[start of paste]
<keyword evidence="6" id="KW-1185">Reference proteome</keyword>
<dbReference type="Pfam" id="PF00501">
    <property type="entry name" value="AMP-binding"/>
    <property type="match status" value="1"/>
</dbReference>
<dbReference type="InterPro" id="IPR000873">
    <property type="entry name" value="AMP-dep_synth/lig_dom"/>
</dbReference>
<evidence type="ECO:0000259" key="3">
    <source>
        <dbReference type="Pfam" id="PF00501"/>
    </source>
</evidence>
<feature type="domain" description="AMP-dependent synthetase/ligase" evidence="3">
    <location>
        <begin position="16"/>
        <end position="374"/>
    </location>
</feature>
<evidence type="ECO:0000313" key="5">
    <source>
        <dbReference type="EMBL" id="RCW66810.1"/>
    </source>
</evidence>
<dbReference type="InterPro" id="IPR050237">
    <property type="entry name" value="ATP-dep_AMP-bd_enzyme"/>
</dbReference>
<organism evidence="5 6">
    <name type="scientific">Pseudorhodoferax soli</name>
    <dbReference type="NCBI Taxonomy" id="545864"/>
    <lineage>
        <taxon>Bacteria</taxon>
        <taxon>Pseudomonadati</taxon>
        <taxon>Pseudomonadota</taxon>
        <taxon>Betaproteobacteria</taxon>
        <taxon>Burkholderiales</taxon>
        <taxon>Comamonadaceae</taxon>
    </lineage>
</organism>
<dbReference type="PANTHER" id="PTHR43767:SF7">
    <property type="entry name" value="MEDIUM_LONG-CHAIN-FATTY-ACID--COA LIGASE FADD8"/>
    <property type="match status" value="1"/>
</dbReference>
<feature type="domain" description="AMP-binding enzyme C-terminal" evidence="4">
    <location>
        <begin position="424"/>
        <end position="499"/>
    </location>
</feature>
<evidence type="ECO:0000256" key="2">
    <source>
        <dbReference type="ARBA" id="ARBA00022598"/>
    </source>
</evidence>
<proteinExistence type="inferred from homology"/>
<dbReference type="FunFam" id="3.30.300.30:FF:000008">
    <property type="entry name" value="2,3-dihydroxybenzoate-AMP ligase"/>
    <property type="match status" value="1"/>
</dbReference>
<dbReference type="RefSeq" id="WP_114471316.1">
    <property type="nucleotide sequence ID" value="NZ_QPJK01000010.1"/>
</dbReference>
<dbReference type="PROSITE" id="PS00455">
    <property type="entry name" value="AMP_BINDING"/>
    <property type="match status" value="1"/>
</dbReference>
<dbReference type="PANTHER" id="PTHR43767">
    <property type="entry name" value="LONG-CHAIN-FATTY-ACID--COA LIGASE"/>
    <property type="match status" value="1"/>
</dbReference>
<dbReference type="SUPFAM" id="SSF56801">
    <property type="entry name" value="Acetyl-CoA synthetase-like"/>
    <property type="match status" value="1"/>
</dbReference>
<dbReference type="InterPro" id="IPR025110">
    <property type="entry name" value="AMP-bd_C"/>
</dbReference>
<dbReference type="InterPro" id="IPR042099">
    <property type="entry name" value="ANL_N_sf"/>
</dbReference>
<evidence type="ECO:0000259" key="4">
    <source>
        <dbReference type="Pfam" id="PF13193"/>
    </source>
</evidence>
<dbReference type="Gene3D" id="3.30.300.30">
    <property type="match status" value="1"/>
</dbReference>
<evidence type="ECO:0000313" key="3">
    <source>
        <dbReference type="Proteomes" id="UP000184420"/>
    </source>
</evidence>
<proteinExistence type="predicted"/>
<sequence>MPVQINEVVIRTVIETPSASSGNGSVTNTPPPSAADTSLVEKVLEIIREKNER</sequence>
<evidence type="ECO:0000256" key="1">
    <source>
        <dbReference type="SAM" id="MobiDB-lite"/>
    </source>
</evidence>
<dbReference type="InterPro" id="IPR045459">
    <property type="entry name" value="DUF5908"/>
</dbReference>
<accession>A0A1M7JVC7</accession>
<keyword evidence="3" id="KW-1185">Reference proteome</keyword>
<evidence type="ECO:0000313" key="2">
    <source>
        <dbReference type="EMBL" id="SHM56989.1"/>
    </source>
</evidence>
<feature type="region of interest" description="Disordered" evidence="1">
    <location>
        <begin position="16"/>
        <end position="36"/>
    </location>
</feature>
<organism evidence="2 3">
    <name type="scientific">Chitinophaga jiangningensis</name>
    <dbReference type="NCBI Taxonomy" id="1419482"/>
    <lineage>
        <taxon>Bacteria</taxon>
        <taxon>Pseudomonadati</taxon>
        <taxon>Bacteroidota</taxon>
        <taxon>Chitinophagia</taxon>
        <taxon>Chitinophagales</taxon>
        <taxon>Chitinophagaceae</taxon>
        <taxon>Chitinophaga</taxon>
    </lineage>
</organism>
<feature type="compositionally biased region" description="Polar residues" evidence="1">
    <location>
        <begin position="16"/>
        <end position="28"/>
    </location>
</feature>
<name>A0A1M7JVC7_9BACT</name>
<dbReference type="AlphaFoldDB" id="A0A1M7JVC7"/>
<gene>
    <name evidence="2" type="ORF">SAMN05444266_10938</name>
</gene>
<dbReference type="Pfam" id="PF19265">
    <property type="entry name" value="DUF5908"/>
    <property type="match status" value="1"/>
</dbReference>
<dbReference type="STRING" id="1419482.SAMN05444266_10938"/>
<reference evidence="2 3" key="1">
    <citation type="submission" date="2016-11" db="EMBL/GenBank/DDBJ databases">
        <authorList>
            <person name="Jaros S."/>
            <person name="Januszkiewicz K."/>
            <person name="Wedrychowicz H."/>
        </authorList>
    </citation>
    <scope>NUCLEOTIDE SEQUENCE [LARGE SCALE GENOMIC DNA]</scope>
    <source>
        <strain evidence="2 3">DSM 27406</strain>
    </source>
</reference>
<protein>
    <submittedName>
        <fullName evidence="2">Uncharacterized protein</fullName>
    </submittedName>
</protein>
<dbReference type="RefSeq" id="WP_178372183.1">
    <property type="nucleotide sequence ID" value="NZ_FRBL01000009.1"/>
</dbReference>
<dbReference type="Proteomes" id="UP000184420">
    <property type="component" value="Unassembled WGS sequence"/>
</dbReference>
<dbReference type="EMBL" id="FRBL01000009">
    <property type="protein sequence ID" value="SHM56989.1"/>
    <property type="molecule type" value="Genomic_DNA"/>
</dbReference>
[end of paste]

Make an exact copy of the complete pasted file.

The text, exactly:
<keyword evidence="6" id="KW-1185">Reference proteome</keyword>
<dbReference type="Pfam" id="PF00501">
    <property type="entry name" value="AMP-binding"/>
    <property type="match status" value="1"/>
</dbReference>
<dbReference type="InterPro" id="IPR000873">
    <property type="entry name" value="AMP-dep_synth/lig_dom"/>
</dbReference>
<evidence type="ECO:0000259" key="3">
    <source>
        <dbReference type="Pfam" id="PF00501"/>
    </source>
</evidence>
<feature type="domain" description="AMP-dependent synthetase/ligase" evidence="3">
    <location>
        <begin position="16"/>
        <end position="374"/>
    </location>
</feature>
<evidence type="ECO:0000313" key="5">
    <source>
        <dbReference type="EMBL" id="RCW66810.1"/>
    </source>
</evidence>
<dbReference type="InterPro" id="IPR050237">
    <property type="entry name" value="ATP-dep_AMP-bd_enzyme"/>
</dbReference>
<organism evidence="5 6">
    <name type="scientific">Pseudorhodoferax soli</name>
    <dbReference type="NCBI Taxonomy" id="545864"/>
    <lineage>
        <taxon>Bacteria</taxon>
        <taxon>Pseudomonadati</taxon>
        <taxon>Pseudomonadota</taxon>
        <taxon>Betaproteobacteria</taxon>
        <taxon>Burkholderiales</taxon>
        <taxon>Comamonadaceae</taxon>
    </lineage>
</organism>
<dbReference type="PANTHER" id="PTHR43767:SF7">
    <property type="entry name" value="MEDIUM_LONG-CHAIN-FATTY-ACID--COA LIGASE FADD8"/>
    <property type="match status" value="1"/>
</dbReference>
<feature type="domain" description="AMP-binding enzyme C-terminal" evidence="4">
    <location>
        <begin position="424"/>
        <end position="499"/>
    </location>
</feature>
<evidence type="ECO:0000256" key="2">
    <source>
        <dbReference type="ARBA" id="ARBA00022598"/>
    </source>
</evidence>
<proteinExistence type="inferred from homology"/>
<dbReference type="FunFam" id="3.30.300.30:FF:000008">
    <property type="entry name" value="2,3-dihydroxybenzoate-AMP ligase"/>
    <property type="match status" value="1"/>
</dbReference>
<dbReference type="RefSeq" id="WP_114471316.1">
    <property type="nucleotide sequence ID" value="NZ_QPJK01000010.1"/>
</dbReference>
<dbReference type="PROSITE" id="PS00455">
    <property type="entry name" value="AMP_BINDING"/>
    <property type="match status" value="1"/>
</dbReference>
<dbReference type="PANTHER" id="PTHR43767">
    <property type="entry name" value="LONG-CHAIN-FATTY-ACID--COA LIGASE"/>
    <property type="match status" value="1"/>
</dbReference>
<dbReference type="SUPFAM" id="SSF56801">
    <property type="entry name" value="Acetyl-CoA synthetase-like"/>
    <property type="match status" value="1"/>
</dbReference>
<dbReference type="InterPro" id="IPR025110">
    <property type="entry name" value="AMP-bd_C"/>
</dbReference>
<dbReference type="InterPro" id="IPR042099">
    <property type="entry name" value="ANL_N_sf"/>
</dbReference>
<evidence type="ECO:0000259" key="4">
    <source>
        <dbReference type="Pfam" id="PF13193"/>
    </source>
</evidence>
<dbReference type="Gene3D" id="3.30.300.30">
    <property type="match status" value="1"/>
</dbReference>
<evidence type="ECO:0000313" key="3">
    <source>
        <dbReference type="Proteomes" id="UP000184420"/>
    </source>
</evidence>
<proteinExistence type="predicted"/>
<sequence>MPVQINEVVIRTVIETPSASSGNGSVTNTPPPSAADTSLVEKVLEIIREKNER</sequence>
<evidence type="ECO:0000256" key="1">
    <source>
        <dbReference type="SAM" id="MobiDB-lite"/>
    </source>
</evidence>
<dbReference type="InterPro" id="IPR045459">
    <property type="entry name" value="DUF5908"/>
</dbReference>
<accession>A0A1M7JVC7</accession>
<keyword evidence="3" id="KW-1185">Reference proteome</keyword>
<evidence type="ECO:0000313" key="2">
    <source>
        <dbReference type="EMBL" id="SHM56989.1"/>
    </source>
</evidence>
<feature type="region of interest" description="Disordered" evidence="1">
    <location>
        <begin position="16"/>
        <end position="36"/>
    </location>
</feature>
<organism evidence="2 3">
    <name type="scientific">Chitinophaga jiangningensis</name>
    <dbReference type="NCBI Taxonomy" id="1419482"/>
    <lineage>
        <taxon>Bacteria</taxon>
        <taxon>Pseudomonadati</taxon>
        <taxon>Bacteroidota</taxon>
        <taxon>Chitinophagia</taxon>
        <taxon>Chitinophagales</taxon>
        <taxon>Chitinophagaceae</taxon>
        <taxon>Chitinophaga</taxon>
    </lineage>
</organism>
<feature type="compositionally biased region" description="Polar residues" evidence="1">
    <location>
        <begin position="16"/>
        <end position="28"/>
    </location>
</feature>
<name>A0A1M7JVC7_9BACT</name>
<dbReference type="AlphaFoldDB" id="A0A1M7JVC7"/>
<gene>
    <name evidence="2" type="ORF">SAMN05444266_10938</name>
</gene>
<dbReference type="Pfam" id="PF19265">
    <property type="entry name" value="DUF5908"/>
    <property type="match status" value="1"/>
</dbReference>
<dbReference type="STRING" id="1419482.SAMN05444266_10938"/>
<reference evidence="2 3" key="1">
    <citation type="submission" date="2016-11" db="EMBL/GenBank/DDBJ databases">
        <authorList>
            <person name="Jaros S."/>
            <person name="Januszkiewicz K."/>
            <person name="Wedrychowicz H."/>
        </authorList>
    </citation>
    <scope>NUCLEOTIDE SEQUENCE [LARGE SCALE GENOMIC DNA]</scope>
    <source>
        <strain evidence="2 3">DSM 27406</strain>
    </source>
</reference>
<protein>
    <submittedName>
        <fullName evidence="2">Uncharacterized protein</fullName>
    </submittedName>
</protein>
<dbReference type="RefSeq" id="WP_178372183.1">
    <property type="nucleotide sequence ID" value="NZ_FRBL01000009.1"/>
</dbReference>
<dbReference type="Proteomes" id="UP000184420">
    <property type="component" value="Unassembled WGS sequence"/>
</dbReference>
<dbReference type="EMBL" id="FRBL01000009">
    <property type="protein sequence ID" value="SHM56989.1"/>
    <property type="molecule type" value="Genomic_DNA"/>
</dbReference>